I made this today for my daughter and it has kept her entertained longer than any toy she owns. It’s easy to make and there are ways to minimise the mess. I fill a baking tray with high sides to contain the dough and try to keep it at the kitchen table. You can make it more powdery if you like but I find this consistency good because it holds together like wet sand. But it is easier to wash off their hands than sand!
2 cups flour
1/2 cup olive oil
Combine the two ingredients in the tray your child is going to play in (fewer dishes :)) Combining it with your hands is the easiest way. It will still crumble apart but if you mould it it holds together.
I just give my kids some measuring cups, silicon bun cases and plastic cutlery and let them pretend to bake/ make sandcastles. My 5 year old likes this just as much as my 3 year old and I like it even more because of the peace it grants me 🙂
As I write this, I am somewhat ironically, drinking a £2.50 cup of coffee in a coffee shop. But in my defence, I very rarely have a kids’ free hour, so if babysitting is offered I’m going to enjoy a cup of coffee without interruptions that lead to it to it being microwaved multiple times. I am guilty of committing some of these money wastages and it is from experience that I speak. I have often taken into account the small amount that an individual item costs, but failed to see it as part of a shockingly large total.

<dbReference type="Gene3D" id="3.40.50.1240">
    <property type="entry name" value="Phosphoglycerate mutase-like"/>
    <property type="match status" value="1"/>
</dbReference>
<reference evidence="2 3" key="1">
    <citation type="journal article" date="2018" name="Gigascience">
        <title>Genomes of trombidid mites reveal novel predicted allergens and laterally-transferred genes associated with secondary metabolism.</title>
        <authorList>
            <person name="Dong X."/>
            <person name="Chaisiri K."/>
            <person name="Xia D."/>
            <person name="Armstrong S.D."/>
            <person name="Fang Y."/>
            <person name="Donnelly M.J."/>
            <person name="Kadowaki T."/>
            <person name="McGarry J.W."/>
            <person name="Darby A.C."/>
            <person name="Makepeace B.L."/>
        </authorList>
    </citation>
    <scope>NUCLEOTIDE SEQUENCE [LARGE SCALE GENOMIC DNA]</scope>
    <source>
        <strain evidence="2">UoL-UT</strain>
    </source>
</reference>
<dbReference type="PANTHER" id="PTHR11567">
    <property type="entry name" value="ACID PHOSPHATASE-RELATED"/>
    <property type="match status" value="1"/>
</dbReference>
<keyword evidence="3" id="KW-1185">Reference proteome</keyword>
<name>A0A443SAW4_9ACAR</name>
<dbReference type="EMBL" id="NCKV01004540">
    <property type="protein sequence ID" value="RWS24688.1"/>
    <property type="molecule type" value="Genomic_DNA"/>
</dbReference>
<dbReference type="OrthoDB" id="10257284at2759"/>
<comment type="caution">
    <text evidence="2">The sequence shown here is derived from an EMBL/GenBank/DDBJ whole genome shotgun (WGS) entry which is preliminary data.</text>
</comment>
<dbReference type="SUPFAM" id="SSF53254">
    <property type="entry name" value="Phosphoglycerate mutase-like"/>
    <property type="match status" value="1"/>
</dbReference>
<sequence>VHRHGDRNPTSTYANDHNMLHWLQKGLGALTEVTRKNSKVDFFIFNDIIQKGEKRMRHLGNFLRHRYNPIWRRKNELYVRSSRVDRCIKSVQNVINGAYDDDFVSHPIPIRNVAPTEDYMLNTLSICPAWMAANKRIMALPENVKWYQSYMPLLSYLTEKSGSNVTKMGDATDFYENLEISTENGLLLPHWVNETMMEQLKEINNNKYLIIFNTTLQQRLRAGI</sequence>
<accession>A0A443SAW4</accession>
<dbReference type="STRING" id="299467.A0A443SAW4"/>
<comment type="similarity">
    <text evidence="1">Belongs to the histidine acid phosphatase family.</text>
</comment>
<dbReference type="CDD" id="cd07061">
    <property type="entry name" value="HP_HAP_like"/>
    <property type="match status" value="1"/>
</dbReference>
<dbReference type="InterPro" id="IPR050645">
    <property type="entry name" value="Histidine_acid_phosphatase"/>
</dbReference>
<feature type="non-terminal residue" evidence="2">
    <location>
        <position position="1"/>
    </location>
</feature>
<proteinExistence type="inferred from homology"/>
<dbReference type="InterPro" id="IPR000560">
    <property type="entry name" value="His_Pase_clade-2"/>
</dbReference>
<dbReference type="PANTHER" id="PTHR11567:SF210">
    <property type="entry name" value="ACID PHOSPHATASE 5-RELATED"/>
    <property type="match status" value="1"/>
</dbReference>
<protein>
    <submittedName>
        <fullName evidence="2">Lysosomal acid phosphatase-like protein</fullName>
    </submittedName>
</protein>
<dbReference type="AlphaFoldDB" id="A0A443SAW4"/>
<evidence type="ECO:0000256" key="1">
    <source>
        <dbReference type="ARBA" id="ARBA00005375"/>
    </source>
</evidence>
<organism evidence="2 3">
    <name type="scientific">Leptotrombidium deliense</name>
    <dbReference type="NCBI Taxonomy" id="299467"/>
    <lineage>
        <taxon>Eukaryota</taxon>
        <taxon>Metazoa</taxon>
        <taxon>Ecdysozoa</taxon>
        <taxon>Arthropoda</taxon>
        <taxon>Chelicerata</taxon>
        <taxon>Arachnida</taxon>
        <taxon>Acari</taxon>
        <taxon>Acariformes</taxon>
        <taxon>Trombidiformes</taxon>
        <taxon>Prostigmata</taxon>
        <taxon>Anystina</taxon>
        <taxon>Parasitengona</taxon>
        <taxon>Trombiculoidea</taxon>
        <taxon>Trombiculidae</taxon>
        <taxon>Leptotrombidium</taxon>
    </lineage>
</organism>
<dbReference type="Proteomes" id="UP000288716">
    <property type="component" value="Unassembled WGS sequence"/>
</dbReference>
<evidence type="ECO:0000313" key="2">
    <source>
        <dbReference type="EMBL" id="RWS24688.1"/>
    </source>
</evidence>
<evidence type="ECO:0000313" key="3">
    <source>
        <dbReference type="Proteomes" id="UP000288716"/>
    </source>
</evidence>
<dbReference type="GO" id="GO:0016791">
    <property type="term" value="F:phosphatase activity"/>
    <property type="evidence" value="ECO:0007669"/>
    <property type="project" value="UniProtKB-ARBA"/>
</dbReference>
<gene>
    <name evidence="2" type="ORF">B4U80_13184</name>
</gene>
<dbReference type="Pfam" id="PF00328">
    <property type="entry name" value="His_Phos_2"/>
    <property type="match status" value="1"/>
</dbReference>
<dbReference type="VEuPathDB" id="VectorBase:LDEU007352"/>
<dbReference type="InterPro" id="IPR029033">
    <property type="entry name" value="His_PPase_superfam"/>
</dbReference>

- Takeaways. It’s ok to get the occasional takeaway but when it becomes a weekly habit it wastes more money than you would think. If you spend £20 a week on takeaway for your family, that equates to over £1000 a year just on food deliveries. Keep appetising alternatives in the freezer to avoid temptation.
- Buying bottled water. I don’t really understand why people drink bottled water in places where the water is perfectly safe to drink; perhaps it is just a flavour preference or the idea of the water being cleaner. If that’s the case, it would be cheaper to buy a water filter and bring your own water in a reusable bottle when you go out.
- Coffee shop coffee can be a nice treat, but if you make it into a regular habit it proves very expensive. If you buy three cups of coffee a week in the average coffee shop, you would spend about £350 a year just on coffee. You can easily make filter coffee at home and I find that one bag of own brand coffee (costing £4.25) lasts me about two weeks. I usually drink two cups a day, so that works out at 15p a cup, and to be honest, it’s just as good.
- Buying branded items for no reason. I can understand buying certain branded items, if they have a distinctive taste. For example, I can’t get my taste buds around unbranded versions of cola. But spending five times the amount on branded stock cubes doesn’t make sense to me; is there a better-tasting version of fake chicken water? The value ones are just fine. Don’t be put off by plain packaging: you can barely detect the difference in its contents.